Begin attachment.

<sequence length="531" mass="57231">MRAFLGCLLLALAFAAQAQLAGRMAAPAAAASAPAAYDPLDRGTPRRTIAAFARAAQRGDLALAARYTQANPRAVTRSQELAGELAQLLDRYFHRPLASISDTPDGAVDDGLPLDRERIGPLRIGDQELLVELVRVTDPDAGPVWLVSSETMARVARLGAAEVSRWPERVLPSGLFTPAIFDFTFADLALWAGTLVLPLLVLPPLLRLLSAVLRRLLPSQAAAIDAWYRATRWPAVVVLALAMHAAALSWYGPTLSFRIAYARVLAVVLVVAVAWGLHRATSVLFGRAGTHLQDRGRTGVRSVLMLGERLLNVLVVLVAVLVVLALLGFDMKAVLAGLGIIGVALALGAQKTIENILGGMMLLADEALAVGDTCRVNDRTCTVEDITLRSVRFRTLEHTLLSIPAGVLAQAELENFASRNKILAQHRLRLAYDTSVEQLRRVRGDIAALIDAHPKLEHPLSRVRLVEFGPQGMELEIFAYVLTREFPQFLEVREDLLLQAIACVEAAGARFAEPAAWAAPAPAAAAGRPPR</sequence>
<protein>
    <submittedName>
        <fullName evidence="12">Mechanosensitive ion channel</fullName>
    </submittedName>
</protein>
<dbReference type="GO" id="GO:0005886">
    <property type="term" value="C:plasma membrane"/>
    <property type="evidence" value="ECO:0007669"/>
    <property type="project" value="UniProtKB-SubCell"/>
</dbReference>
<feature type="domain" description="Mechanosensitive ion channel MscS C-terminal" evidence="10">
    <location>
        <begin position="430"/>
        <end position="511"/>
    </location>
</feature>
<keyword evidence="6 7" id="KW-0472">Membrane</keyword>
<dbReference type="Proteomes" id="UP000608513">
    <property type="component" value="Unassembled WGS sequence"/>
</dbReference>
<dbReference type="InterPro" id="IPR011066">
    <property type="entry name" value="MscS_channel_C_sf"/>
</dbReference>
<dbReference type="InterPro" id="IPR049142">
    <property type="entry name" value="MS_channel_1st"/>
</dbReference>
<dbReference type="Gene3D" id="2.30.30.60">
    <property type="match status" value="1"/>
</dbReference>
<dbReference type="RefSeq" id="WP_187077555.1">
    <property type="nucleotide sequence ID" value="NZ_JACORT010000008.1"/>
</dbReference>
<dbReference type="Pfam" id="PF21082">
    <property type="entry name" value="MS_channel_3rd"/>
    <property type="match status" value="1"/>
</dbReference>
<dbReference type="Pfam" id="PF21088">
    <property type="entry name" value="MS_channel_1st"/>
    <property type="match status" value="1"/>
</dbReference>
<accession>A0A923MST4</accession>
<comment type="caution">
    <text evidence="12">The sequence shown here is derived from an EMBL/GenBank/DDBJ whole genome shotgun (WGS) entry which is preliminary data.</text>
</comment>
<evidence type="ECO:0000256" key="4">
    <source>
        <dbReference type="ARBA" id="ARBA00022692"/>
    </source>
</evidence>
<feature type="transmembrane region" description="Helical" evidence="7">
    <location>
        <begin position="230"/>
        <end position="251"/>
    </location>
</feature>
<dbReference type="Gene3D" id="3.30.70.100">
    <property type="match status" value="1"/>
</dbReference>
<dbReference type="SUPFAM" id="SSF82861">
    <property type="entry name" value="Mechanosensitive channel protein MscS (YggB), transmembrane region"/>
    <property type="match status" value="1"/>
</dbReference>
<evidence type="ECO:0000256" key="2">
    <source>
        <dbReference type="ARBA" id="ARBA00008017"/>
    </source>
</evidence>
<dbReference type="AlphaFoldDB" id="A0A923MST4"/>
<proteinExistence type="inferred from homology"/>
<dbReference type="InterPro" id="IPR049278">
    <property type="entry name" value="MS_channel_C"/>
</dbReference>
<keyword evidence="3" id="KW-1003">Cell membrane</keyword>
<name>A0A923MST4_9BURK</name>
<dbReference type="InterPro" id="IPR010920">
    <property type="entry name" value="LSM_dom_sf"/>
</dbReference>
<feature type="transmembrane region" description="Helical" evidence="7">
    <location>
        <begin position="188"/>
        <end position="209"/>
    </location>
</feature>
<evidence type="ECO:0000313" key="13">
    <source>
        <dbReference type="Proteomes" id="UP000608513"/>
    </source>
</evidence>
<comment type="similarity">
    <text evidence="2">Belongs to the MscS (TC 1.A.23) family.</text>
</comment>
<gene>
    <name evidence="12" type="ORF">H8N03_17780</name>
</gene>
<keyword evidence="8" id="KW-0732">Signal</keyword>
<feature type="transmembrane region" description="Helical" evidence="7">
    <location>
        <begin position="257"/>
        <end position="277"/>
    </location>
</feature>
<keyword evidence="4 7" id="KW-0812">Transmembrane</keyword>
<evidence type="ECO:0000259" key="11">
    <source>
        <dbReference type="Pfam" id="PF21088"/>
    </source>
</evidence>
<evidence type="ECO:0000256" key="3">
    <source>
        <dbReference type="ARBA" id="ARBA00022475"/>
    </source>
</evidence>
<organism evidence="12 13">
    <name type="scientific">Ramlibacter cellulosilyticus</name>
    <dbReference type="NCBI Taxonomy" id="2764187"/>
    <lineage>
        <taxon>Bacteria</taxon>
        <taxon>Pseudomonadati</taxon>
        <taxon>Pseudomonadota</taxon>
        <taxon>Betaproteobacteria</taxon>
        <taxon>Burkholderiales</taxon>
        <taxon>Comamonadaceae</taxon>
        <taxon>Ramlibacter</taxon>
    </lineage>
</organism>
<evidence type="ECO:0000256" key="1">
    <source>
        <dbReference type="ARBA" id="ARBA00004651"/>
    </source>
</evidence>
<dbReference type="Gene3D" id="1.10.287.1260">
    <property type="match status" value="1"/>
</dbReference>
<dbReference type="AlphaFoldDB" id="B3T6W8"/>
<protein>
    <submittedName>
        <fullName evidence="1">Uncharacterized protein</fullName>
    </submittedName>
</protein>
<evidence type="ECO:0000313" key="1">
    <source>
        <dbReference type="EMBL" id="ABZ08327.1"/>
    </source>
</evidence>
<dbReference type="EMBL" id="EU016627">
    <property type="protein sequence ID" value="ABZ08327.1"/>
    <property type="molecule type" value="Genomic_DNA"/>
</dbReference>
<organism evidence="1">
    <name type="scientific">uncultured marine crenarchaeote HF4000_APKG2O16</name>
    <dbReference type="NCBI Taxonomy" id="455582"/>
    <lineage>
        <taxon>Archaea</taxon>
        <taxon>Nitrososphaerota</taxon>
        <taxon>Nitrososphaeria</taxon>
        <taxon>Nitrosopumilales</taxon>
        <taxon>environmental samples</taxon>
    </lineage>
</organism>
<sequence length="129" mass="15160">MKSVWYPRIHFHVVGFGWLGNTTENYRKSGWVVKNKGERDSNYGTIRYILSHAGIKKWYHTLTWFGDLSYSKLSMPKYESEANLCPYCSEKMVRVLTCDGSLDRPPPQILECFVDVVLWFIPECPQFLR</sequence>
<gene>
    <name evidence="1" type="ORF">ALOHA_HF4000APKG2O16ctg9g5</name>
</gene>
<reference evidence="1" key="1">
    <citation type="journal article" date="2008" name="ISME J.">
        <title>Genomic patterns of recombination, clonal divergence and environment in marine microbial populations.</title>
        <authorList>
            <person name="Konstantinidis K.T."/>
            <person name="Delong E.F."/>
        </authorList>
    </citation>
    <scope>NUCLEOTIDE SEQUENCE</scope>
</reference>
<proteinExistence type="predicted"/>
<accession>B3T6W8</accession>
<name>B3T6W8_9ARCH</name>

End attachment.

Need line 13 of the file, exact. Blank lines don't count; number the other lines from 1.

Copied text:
    <location>